3 Tips for a Great Summer Vacation

A good friend and his wife were recently hosting all of their children and grandchildren for an annual family weekend. Everyone was flying in from all over the country.

One son and his family arrived at the airport for their flight to Asheville only to realize that they had missed the flight because they had entered the wrong departure time in their iPhones. Needless to say, that was an expensive and inconvenient mistake.

They finally arrived at 4 am!

No one wants to start their vacation off with this kind of snafu and you don’t have to.

One of the cool things about technology is the ability to link computerized information into your devices. It keeps you organized and greatly reduces the possibility for human error.

With the beginning of summer vacation season, it’s a perfect time to share apps and tips that can help you save money, save time and stay on schedule with your travel plans.

1. Finding flights and saving money

If you’re like most savvy travelers, you spend a lot of time researching to find the best flight at the best time at the best price. And there are so many websites to search! Expedia, Kayak, Orbitz, each individual airline, etc. The search options are infinite and it’s tedious.

Enter a relatively new site called Hopper (hopper.com). Hopper has a social media side to it where you can give your own reviews on travel destinations, lodging, restaurants and so forth.

That’s not why I use Hopper.

I use Hopper for its “Flight Research Tools.” You can find out the best prices, the best days to purchase your ticket and the best days to fly.

It’s quick, clean and intuitive.

You can set up a free account with Hopper, but that’s primarily for contributing your own reviews. You don’t need an account to use the “Flight Research Tools.”

In addition to the flight tools on the main page, there are a few others worth accessing:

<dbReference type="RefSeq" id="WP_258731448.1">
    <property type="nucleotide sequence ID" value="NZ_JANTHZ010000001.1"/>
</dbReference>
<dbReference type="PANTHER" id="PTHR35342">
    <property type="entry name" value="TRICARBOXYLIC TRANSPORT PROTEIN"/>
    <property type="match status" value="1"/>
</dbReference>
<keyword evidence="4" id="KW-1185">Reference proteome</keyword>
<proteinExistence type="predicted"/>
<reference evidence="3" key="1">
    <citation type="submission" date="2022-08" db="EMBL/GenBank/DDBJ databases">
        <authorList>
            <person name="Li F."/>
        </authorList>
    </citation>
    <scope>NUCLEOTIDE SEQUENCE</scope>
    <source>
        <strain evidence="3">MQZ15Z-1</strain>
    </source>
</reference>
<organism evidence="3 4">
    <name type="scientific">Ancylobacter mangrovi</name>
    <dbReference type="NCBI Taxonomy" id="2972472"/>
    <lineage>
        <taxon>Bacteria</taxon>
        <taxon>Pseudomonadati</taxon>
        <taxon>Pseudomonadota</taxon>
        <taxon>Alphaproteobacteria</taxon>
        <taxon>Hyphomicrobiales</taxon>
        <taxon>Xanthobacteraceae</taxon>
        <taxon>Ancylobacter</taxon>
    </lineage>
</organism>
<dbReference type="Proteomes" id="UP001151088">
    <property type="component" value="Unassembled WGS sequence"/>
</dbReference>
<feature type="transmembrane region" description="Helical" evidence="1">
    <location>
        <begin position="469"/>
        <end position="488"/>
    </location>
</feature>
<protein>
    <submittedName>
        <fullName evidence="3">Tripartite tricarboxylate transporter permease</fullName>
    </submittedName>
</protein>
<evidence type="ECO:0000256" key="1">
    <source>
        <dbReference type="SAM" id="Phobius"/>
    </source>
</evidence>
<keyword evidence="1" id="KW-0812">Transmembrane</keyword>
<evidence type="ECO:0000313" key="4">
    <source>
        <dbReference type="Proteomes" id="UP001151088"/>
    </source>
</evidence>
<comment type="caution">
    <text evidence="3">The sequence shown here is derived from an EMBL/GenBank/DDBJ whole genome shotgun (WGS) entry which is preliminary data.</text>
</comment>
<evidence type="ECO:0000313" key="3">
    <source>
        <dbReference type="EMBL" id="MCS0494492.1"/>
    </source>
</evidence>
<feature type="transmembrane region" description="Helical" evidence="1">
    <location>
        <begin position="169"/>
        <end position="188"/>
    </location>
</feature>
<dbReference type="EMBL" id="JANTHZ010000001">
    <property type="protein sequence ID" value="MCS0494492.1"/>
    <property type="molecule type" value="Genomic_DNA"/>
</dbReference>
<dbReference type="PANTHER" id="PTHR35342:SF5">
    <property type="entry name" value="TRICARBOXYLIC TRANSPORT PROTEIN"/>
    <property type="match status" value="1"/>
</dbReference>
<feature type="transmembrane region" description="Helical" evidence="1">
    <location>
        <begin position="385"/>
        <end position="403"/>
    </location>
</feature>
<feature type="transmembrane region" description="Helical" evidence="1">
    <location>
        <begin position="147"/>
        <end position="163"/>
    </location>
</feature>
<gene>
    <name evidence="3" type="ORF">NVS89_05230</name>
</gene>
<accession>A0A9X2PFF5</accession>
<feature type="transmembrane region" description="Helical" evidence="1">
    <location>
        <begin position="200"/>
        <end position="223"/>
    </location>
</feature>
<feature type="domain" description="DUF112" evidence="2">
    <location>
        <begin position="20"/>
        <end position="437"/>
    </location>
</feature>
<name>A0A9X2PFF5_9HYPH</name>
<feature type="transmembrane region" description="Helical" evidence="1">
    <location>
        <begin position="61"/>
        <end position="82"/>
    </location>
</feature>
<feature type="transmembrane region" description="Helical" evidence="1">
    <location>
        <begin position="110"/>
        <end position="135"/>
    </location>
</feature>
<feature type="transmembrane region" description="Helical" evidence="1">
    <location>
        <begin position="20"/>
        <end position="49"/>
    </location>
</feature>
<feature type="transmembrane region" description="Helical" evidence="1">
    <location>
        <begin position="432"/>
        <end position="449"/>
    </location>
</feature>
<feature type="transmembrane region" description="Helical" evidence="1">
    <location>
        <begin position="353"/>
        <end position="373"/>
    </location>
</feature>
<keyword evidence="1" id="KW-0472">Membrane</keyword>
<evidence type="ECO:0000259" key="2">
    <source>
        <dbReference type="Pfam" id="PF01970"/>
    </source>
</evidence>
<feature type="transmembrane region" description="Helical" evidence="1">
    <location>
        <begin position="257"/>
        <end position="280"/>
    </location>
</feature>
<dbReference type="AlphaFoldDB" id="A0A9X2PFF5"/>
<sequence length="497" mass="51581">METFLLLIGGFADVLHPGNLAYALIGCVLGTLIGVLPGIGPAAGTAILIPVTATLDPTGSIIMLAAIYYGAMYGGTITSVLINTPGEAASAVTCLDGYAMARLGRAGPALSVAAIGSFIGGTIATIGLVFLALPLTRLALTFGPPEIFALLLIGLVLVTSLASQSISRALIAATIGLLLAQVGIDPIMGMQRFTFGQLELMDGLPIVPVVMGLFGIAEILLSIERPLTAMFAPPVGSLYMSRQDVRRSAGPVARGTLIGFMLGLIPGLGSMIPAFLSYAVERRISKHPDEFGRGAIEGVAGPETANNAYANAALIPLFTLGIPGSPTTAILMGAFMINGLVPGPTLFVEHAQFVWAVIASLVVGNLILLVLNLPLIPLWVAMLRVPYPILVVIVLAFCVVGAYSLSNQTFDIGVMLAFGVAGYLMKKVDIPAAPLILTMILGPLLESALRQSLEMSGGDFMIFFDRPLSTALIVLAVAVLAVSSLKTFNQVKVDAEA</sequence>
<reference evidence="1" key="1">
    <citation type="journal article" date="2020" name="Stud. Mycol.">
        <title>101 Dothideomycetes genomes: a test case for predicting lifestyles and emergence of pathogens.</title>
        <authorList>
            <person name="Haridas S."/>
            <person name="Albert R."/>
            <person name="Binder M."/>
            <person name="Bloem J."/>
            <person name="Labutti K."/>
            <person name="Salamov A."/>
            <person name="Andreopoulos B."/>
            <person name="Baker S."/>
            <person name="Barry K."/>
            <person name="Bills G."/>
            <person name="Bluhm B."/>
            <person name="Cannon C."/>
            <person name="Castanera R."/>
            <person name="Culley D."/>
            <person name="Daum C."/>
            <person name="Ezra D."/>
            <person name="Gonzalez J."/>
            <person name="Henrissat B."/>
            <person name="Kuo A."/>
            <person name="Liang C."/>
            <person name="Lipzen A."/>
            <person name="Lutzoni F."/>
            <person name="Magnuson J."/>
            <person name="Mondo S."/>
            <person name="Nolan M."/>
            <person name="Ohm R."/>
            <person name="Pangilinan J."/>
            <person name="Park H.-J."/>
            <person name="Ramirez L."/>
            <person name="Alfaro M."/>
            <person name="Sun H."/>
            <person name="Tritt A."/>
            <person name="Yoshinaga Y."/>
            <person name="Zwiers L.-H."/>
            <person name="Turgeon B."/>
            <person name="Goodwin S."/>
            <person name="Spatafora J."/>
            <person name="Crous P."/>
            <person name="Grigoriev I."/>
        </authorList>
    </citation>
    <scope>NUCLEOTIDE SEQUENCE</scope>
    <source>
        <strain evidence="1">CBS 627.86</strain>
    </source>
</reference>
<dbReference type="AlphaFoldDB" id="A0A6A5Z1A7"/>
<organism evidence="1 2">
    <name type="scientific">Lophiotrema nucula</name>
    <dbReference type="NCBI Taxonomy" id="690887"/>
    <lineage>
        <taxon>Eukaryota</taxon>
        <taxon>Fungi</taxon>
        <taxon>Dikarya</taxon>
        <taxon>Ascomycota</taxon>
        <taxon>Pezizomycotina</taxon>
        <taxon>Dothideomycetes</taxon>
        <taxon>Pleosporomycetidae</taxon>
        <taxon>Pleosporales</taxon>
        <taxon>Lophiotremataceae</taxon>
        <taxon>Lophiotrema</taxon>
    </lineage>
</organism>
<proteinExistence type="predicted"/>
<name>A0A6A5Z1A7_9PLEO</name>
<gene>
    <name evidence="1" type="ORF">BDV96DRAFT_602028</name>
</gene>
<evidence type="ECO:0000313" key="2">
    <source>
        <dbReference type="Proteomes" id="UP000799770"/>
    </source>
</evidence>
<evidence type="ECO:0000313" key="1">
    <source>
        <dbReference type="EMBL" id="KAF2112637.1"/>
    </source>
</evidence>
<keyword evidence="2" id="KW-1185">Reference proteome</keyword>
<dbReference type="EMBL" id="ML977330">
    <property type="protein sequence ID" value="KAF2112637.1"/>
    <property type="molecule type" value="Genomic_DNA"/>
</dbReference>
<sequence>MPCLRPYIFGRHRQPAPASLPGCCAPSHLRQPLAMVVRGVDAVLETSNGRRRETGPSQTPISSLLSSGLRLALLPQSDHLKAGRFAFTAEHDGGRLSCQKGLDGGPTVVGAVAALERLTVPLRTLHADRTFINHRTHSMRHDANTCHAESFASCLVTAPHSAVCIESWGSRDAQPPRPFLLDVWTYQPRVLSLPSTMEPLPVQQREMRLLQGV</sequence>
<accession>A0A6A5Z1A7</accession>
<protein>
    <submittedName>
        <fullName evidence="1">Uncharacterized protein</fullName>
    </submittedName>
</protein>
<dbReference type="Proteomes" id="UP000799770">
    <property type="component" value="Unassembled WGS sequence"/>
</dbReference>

• Scroll down to the bottom of the main page and click on Data & Research near the bottom.
  • Then click on Tools at the top.
  • Look at the Interactive Tools for planning and purchasing tickets.

2. Automatic reminders for reservations

Once you have your flights and hotel reservations, wouldn’t it be wonderful for your flights and reservation information to automatically be entered into your smartphone’s calendar?

TripIt (tripit.com) is a website and an app that organizes all of your emailed trip reservations into a travel itinerary for you, but that’s not the best part.

You can set it up to automatically add that information into your smartphone’s calendar. It will enter flight numbers, departure and arrival times, hotel information and addresses for GPS.

It’s a great free tool.

Watch this short video for a quick explanation of TripIt and then sign up for your free account. If you have a Gmail account, all you have to do is click on the Google symbol.

If you want to receive mobile alerts or emails about flight delays, cancellations, and gate changes, you will need the paid version of TripIt which is $49/yr.

Note: Occasionally you will need to edit the details of a reservation in TripIt. I found this to be the case for Bed & Breakfast email confirmations. Just click on Edit beside the reservation in your TripIt account.

If you use Google calendar and connect TripIt to automatically add your reservations to your calendar, you can set up text reminders to your cell phone through the Google calendar settings.

3. Organizing email confirmations

Even if you use TripIt to automatically keep the details of your reservations for you, it’s a good idea to keep the original email confirmations handy until your trip is over.

Organizing them so you can actually find them is as simple as creating a folder in your email program for each trip and saving those emails in that folder.

A better option is to save the emailed confirmations to a cloud storage program such as Evernote, Dropbox or Google Drive. With cloud storage or a web-based email like Gmail, you will be able to access your documents from your own devices or any device with internet access.

Next week, I’ll share some technology tips for traveling to Europe.

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